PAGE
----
Australia's prime minister says Assange 'won't be getting special treatment' as he faces extradition to the US

julian assange arrestWikileaks founder Julian Assange makes his way into the Westminster Magistrates Court after being arrested this morning by Metropolitan Police, on behalf of US authorities, London on April 11, 2019.Alberto Pezzali/NurPhoto via Getty Images

  • Australian Prime Minister Scott Morrison affirmed that WikiLeaks founder Julian Assange will not be receiving "special treatment" following his arrest and potential extradition to the US.
  • Morrison told the Australian Broadcasting Corporation that the Australian-born citizen would be at the mercy of the judicial system overseas.
  • "It doesn't matter what particular crime it is they've alleged to have committed," Morrison told ABC. "That's the way the system works."
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Australian Prime Minister Scott Morrison affirmed that WikiLeaks founder Julian Assange will not be receiving "special treatment" following his arrest and potential extradition to the US.

Morrison on Thursday told the Australian Broadcasting Corporation that Assange would be receiving the same consular assistance as other Australian citizens.

"When Australians travel overseas and they find themselves in difficulties with the law, well they face the judicial systems of those countries, it doesn't matter what particular crime it is they've alleged to have committed," Morrison told ABC. "That's the way the system works."

"Mr. Assange will get the same support that any other Australian would ... he's not going to be given any special treatment," he said.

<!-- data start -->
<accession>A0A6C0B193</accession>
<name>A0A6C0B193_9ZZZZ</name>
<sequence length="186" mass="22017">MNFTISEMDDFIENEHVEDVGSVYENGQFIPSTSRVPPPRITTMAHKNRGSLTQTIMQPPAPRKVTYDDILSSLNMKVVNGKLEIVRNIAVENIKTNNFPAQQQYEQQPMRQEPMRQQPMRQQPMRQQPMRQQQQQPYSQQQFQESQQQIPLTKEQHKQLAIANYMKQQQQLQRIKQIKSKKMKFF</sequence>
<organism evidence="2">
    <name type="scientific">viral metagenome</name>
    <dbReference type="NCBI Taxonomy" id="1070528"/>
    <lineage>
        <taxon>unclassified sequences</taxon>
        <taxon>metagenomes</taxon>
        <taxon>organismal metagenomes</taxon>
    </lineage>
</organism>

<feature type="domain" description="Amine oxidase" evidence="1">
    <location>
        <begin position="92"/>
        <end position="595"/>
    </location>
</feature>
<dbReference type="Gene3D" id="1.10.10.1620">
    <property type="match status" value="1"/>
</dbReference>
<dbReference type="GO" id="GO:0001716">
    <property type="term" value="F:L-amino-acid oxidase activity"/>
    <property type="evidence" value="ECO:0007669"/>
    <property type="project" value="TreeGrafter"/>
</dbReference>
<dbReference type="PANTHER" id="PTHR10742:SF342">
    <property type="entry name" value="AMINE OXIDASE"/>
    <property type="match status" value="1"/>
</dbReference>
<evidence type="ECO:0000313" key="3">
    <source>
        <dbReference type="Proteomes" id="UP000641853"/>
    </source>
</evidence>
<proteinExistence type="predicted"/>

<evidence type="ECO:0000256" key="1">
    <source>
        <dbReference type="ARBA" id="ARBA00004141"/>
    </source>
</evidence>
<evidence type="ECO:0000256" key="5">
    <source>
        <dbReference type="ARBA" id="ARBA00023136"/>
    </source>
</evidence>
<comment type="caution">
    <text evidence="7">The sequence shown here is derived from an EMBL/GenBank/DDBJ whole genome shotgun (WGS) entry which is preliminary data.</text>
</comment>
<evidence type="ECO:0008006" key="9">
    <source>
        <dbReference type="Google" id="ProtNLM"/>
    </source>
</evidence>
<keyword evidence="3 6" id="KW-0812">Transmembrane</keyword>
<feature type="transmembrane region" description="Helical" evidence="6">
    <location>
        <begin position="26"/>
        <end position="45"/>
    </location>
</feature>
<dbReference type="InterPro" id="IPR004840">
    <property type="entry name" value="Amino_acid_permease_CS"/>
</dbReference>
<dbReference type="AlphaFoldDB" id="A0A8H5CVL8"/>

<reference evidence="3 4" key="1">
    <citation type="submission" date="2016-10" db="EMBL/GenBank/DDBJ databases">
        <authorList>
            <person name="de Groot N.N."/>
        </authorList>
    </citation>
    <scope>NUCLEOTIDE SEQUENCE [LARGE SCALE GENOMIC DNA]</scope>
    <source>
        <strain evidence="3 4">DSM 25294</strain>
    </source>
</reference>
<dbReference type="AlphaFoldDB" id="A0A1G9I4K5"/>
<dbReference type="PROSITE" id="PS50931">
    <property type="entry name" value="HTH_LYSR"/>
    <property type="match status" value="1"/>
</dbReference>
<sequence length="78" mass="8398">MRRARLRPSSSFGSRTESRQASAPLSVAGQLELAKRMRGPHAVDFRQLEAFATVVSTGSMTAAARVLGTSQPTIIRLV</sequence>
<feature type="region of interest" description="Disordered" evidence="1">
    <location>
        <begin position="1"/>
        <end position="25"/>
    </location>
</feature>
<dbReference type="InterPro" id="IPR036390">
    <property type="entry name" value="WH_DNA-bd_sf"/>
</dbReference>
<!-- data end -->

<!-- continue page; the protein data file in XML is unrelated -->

Australian-born Assange was arrested by UK police on Thursday morning at the Ecuadorean embassy where he had been holed up for nearly seven years. After his arrest, Assange was taken to court in London and was convicted on a charge of skipping bail in 2012.

Read more: Video shows Julian Assange being forcibly removed from Ecuadorian Embassy after arrest by UK police

US authorities charged Assange with conspiracy to hack classified US government information, The Washington Post reported, and the charges remained under seal until after his arrest. On Thursday, US law enforcement issued an extradition request in relation to Assange's activities with former US Army intelligence analyst Chelsea Manning, who was convicted in 2013 of leaking state secrets to WikiLeaks.

The 47-year-old Assange has been living inside Ecuador's embassy in London since 2012, where he was granted asylum. The whistleblower faced allegations of sexual assault in Sweden before seeking protection inside the embassy.

Assange refused to step foot outside the embassy over fears of arrest. Ecuador granted citizenship to Assange in 2018, Reuters reported, as part of an effort to give Assange a pathway out of the embassy. But on Thursday, Ecuador revoked his political asylum, with President Lenín Moreno claiming that the country's patience had "reached its limit."

On May 2, he will appear in a London court via video regarding the extradition request.

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